Hernia repair, revolutionized

January 9, 2013 by Angela Herring
Fifth year mechanical engineering students Joseph Aaron, Andrew Edgerly, Charles O’Connell, Charles Sidoti, and David Stone developed a delivery device for hernia mesh surgeries. Credit: Brooks Canaday

Each year, more than one mil­lion patients in the U.S. undergo hernia repair surgery, the most common form of which takes place in the abdomen. The injury presents itself as a weak­ness in the abdom­inal wall until ulti­mately the tissue gives way, leaving an open hole.

In the most effec­tive form of surgery, the sur­geon lays a piece of mesh over the hole and secures it in place with bio-​​absorbable fas­teners. But the devices for deliv­ering these fas­teners are expen­sive, forcing some clin­i­cians to choose alter­na­tive, per­haps less ideal methods.

Under the direc­tion of engi­neering pro­fessor Jef­frey Ruberti, how­ever, a team of stu­dents devel­oped a reli­able and cost-​​effective new device to secure the fas­teners in place. The project was one of two win­ners in last semester's mechan­ical engi­neering Cap­stone competition.

A close-​​up of existing (first three items) sur­gical mesh fas­teners and a mockup of the helical fas­tener (right) devel­oped by High Road Med­ical. Credit: Brooks Canaday

While working on co-​​op last spring at a med­ical device com­pany called MoMelan, team member Charles Sidoti met North­eastern alumnus Jeff Cerier. In Feb­ruary of 2011, Cerier and his busi­ness part­ners estab­lished High Road Med­ical, which is devoted to devel­oping improved devices for cur­rent sur­gical and endo­scopic pro­ce­dures, with a focus on improving ease-​​of-​​use and lower per-​​procedure costs. Cerier and his team pre­sented the North­eastern group with a straight­for­ward chal­lenge: to develop a device for High Road's unique fas­tener design.

Sidoti and his fellow student-​​researchers Joseph Aaron, Andrew Edgerly, Charles O'Connell, and David Stone, designed and con­structed two reusable instru­ments, which they call the Tip Drive model and the Threaded Rotator model. The first uses both rota­tion and trans­la­tion to intro­duce the fas­tener; the latter is based entirely on rota­tion. Each has its own set of pros and cons, the stu­dents explained, but they all agreed the Tip Drive is a more robust design.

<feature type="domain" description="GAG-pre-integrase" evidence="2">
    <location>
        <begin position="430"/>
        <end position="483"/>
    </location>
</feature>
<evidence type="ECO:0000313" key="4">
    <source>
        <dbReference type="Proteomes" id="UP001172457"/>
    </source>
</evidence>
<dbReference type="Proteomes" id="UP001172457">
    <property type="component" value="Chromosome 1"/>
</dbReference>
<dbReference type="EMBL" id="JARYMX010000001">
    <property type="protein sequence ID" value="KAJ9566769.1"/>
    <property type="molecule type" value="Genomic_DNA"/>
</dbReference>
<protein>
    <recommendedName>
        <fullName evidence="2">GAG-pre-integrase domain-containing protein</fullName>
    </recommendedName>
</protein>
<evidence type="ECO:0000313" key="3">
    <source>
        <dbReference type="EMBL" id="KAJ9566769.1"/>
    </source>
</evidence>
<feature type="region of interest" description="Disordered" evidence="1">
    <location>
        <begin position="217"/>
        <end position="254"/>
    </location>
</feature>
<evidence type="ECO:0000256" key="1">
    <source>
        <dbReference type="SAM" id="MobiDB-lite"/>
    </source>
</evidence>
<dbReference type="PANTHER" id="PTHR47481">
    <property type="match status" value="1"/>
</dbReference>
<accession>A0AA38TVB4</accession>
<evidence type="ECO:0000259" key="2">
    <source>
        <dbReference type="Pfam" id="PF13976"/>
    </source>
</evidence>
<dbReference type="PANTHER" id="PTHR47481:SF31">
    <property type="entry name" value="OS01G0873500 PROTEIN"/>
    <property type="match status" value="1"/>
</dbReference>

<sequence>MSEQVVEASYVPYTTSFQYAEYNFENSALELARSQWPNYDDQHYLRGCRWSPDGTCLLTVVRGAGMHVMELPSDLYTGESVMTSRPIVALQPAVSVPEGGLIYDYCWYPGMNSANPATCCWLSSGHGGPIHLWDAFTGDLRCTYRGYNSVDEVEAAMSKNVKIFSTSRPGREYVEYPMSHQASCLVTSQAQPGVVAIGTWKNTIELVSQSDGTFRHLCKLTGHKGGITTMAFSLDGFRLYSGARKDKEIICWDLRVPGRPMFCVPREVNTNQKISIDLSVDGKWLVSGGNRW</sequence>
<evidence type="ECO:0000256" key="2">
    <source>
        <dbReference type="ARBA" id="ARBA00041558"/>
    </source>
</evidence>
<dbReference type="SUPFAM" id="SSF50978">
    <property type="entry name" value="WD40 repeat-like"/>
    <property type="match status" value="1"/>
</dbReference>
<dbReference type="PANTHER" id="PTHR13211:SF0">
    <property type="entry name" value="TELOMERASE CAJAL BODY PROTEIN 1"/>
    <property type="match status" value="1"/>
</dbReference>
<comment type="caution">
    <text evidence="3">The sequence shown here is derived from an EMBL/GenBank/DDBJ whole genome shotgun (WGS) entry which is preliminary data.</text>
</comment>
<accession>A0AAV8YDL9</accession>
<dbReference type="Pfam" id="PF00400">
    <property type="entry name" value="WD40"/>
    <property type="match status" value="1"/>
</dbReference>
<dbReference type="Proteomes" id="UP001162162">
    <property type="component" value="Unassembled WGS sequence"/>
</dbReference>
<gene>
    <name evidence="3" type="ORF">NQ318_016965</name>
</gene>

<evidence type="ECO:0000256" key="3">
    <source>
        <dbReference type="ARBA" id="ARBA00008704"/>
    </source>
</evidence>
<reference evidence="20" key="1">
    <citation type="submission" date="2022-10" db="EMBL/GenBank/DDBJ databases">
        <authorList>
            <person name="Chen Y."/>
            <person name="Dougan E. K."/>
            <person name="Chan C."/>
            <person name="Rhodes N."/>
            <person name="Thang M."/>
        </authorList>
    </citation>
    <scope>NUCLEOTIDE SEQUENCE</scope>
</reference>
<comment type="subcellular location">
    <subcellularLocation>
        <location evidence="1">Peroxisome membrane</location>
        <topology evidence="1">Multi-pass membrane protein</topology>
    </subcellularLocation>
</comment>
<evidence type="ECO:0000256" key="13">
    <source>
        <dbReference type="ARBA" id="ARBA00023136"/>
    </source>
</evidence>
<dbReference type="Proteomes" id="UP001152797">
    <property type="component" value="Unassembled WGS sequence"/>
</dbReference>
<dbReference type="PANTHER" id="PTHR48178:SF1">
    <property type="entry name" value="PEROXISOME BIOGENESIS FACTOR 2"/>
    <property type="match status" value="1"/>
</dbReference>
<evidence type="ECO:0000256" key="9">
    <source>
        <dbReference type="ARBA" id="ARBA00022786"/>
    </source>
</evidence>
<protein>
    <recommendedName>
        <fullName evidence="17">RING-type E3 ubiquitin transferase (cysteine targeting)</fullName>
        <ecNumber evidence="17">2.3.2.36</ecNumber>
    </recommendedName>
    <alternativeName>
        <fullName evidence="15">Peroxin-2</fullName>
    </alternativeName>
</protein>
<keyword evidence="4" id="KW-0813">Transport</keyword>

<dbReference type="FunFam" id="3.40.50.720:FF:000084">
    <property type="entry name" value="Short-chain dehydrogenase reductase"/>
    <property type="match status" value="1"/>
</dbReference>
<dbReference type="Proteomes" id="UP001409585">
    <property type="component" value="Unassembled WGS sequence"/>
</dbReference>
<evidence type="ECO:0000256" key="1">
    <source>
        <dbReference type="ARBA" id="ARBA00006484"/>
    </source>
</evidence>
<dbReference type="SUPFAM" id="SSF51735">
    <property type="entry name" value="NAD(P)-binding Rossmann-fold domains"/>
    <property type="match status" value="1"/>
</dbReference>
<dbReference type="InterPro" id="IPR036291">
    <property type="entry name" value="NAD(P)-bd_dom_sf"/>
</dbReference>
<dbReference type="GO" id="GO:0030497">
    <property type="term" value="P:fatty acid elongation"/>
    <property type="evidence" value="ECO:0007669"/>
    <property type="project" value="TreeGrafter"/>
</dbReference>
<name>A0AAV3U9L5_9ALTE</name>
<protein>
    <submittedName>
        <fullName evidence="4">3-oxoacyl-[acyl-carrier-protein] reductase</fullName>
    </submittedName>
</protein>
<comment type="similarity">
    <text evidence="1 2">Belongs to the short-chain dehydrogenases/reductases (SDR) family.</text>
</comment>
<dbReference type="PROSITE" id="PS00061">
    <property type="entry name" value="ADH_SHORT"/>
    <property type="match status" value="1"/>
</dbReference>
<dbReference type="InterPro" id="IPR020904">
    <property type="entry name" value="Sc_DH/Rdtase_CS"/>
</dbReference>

A novel rotary drive pro­vides tac­tile feed­back to sur­geons per­forming laparo­scopic surgery. Credit: Brooks Canaday

Mem­bers of the group also met with a sur­geon at Mass­a­chu­setts Gen­eral Hos­pital to get an insider per­spec­tive on the industry stan­dard. "He said he hates all the devices on the market," said Aaron. "They feel flimsy and give no tac­tile feedback."

Cur­rently, sur­geons may think the fas­tener is prop­erly aligned, but won't know for sure until they deploy it. If not prop­erly aligned, fas­teners can drop into the abdom­inal cavity, intro­ducing more complications.

There­fore, in addi­tion to simply designing a reli­able device, mem­bers of the team decided to incor­po­rate a fea­ture that uses a novel force-​​amplification method to help sur­geons during the pro­ce­dure. The ampli­fier makes it pos­sible for users to feel the fas­tener coming into con­tact with a surface.

Explore further: Chipping away at cancer

Related Stories

Chipping away at cancer

June 25, 2012

(Medical Xpress) -- In the last two decades, the number of deaths from col­orectal cancer has steadily declined, according to the Amer­ican Cancer Society. While some of the decrease can be attrib­uted to better ...

The language of neural cells

August 23, 2012

Imagine if we could under­stand the lan­guage two neu­rons use to com­mu­ni­cate. We might learn some­thing about how thoughts and con­scious­ness are formed. At the very least, our improved under­standing of neuron ...

Data mining in the social-media ecosystem

September 18, 2012

Ray­mond Fu, a newly appointed assis­tant pro­fessor of elec­trical and com­puter engi­neering, wants to build a better social-​​media ecosystem, one in which Face­book makes expert friend rec­om­men­da­tions ...

A tiny electrode fuels smart bandage technology

December 4, 2012

(Phys.org)—Band-​​aid tech­nology has made incre­mental improve­ments in the years since its com­mer­cial intro­duc­tion in the late 1960s, the most impor­tant of which has been the incor­po­ra­tion of antibi­otics ...

Smart pens to help control hand tremors

January 3, 2013

(Phys.org)—Approx­i­mately 12 mil­lion people in the U.S. are affected by uncon­trolled tremors as a result of neu­ro­log­ical dis­or­ders such as Parkinson's dis­ease. From but­toning a shirt to writing a note, ...

Recommended for you

Team discovers how Zika virus causes fetal brain damage

August 24, 2016

Infection by the Zika virus diverts a key protein necessary for neural cell division in the developing human fetus, thereby causing the birth defect microcephaly, a team of Yale scientists reported Aug. 24 in the journal ...

Zika infection may affect adult brain cells

August 18, 2016

Concerns over the Zika virus have focused on pregnant women due to mounting evidence that it causes brain abnormalities in developing fetuses. However, new research in mice from scientists at The Rockefeller University and ...

Immune breakthrough: Unscratching poison ivy's rash

August 23, 2016

We all know that a brush with poison ivy leaves us with an itchy painful rash. Now, Monash University and Harvard researchers have discovered the molecular cause of this irritation. The finding brings us a step closer to ...

0 comments

Please sign in to add a comment. Registration is free, and takes less than a minute. Read more

Click here to reset your password.
Sign in to get notified via email when new comments are made.